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Take, for instance, the gallery’s representation of Khakhar at a time when homoerotic art was frowned upon, even protested against. “I have looked at artist participation records from 1963 through price lists and invites and studied photographs of artist collectives as the nation came to be. It is evident that women were not visible participants in the 1940s but as we hit the late 1980s, we arrive at a certain equilibrium with gender participation,” she adds. “Aside from Bhupen until the 90s, it is harder to trace the visibility of queer art-making in the mainstream commercial art history.”

M F Husain, Begum Ali Yavar Gang and Kekoo Gandhy at the opening of Swaminathan exhibition, 1971
M F Husain, Begum Ali Yavar Gang and Kekoo Gandhy at the opening of Swaminathan exhibition, 1971

As part of CheMoulding, one can see the first ever invite issued by the gallery for its inaugural exhibition in 1963. It states: “Today there is a widening gulf between the painter and the lay public. Conscious of our responsibility in this field, we hope to make our own contribution through an intelligent choice of paintings that we hold in our gallery.” Instead of using artworks, as convention dictates, Wadhwana has used archival material to bring an artist alive.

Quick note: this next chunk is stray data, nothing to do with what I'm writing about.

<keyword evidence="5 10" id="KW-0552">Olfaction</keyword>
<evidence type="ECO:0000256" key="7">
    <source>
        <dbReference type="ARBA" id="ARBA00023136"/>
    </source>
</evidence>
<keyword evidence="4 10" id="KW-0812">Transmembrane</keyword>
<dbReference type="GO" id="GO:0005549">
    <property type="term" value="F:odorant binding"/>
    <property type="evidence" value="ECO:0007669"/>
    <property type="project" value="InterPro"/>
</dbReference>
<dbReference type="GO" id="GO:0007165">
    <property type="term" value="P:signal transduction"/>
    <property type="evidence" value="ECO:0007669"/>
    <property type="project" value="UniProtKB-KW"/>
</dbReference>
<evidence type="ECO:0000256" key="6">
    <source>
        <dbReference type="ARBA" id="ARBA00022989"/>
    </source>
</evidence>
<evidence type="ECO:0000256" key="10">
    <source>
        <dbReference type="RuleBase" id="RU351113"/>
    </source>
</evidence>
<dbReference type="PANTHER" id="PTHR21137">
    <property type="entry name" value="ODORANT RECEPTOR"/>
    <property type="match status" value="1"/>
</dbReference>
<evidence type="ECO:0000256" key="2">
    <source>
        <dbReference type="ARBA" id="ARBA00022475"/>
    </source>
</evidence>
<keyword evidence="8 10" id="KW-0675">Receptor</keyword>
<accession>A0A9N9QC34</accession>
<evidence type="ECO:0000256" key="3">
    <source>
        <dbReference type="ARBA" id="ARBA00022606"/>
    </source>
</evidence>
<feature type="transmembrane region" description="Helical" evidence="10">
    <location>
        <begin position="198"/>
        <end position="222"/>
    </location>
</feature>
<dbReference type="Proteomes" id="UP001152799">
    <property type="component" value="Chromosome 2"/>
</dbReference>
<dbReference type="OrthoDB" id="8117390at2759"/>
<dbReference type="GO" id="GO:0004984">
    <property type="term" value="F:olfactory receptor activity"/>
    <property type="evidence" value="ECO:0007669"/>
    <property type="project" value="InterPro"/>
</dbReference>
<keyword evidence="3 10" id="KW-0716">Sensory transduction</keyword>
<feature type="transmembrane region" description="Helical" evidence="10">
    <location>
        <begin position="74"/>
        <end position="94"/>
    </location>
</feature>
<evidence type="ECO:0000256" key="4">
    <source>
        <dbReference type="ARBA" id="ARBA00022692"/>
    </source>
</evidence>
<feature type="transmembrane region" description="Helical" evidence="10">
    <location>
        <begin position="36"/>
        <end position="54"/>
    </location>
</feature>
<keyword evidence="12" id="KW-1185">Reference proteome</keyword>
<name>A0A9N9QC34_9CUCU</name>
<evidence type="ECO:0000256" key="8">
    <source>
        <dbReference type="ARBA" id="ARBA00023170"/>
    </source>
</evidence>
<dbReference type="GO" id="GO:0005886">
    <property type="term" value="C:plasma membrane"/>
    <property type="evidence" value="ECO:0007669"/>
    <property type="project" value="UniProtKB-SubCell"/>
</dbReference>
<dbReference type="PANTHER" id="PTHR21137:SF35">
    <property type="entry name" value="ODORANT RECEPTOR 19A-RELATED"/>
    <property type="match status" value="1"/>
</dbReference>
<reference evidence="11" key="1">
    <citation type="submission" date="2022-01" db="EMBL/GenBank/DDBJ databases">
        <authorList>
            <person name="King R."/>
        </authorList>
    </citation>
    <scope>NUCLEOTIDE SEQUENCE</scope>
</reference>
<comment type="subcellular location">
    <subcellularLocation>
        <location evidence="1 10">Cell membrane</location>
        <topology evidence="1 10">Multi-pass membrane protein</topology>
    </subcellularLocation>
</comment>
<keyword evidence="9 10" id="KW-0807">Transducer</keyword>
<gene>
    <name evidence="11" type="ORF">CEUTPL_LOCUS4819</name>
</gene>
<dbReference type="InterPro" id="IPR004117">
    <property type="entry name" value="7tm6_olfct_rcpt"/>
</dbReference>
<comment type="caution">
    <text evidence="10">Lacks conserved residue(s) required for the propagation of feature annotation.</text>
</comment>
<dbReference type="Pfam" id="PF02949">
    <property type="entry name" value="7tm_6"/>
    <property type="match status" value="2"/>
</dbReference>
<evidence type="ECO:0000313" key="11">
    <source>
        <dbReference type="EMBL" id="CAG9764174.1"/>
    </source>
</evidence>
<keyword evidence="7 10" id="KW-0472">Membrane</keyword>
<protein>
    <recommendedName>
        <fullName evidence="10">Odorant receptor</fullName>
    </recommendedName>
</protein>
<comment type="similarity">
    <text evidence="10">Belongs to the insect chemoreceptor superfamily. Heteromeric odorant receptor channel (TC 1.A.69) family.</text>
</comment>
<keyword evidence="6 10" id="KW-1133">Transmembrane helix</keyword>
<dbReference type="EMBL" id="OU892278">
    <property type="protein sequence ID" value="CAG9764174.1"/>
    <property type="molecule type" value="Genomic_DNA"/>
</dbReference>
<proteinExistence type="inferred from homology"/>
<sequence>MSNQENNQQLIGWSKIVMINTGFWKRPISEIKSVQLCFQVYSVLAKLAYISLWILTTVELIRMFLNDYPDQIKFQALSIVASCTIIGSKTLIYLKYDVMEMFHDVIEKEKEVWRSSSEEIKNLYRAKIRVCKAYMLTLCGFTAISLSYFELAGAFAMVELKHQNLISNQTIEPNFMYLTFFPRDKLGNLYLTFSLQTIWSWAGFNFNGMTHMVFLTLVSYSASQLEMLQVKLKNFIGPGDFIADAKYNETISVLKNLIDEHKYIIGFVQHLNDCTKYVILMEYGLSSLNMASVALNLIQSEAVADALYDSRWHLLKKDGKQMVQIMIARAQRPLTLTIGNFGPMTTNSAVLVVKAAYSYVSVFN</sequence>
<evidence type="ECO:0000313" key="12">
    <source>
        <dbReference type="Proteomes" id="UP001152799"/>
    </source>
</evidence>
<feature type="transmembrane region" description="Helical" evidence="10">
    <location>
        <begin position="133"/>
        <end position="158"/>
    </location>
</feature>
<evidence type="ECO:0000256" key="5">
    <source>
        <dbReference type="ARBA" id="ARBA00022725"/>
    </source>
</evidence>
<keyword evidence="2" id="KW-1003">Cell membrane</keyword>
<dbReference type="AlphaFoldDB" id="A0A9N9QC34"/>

A second show, Remembering, is being curated by the Chemould Prescott Road team and will be held at the original home of the gallery—the first floor of Jehangir Art Gallery. This week-long nostalgic showcase (30 October -5 November) will be a time capsule of sorts. To achieve this, Shireen Gandhy, director, Chemould Prescott Road, started a WhatsApp broadcast group for all its old staff. “Through Remembering, we are trying to highlight the part that each one had to play in bringing the space alive. Through their memories, we are trying to recall stories of what the collectors had bought at that time and why. Whether we get hold of the collector or that particular artwork is another matter. But it is those memories that matter. The show is still being developed and will feature artwork sold from that gallery space,” she says.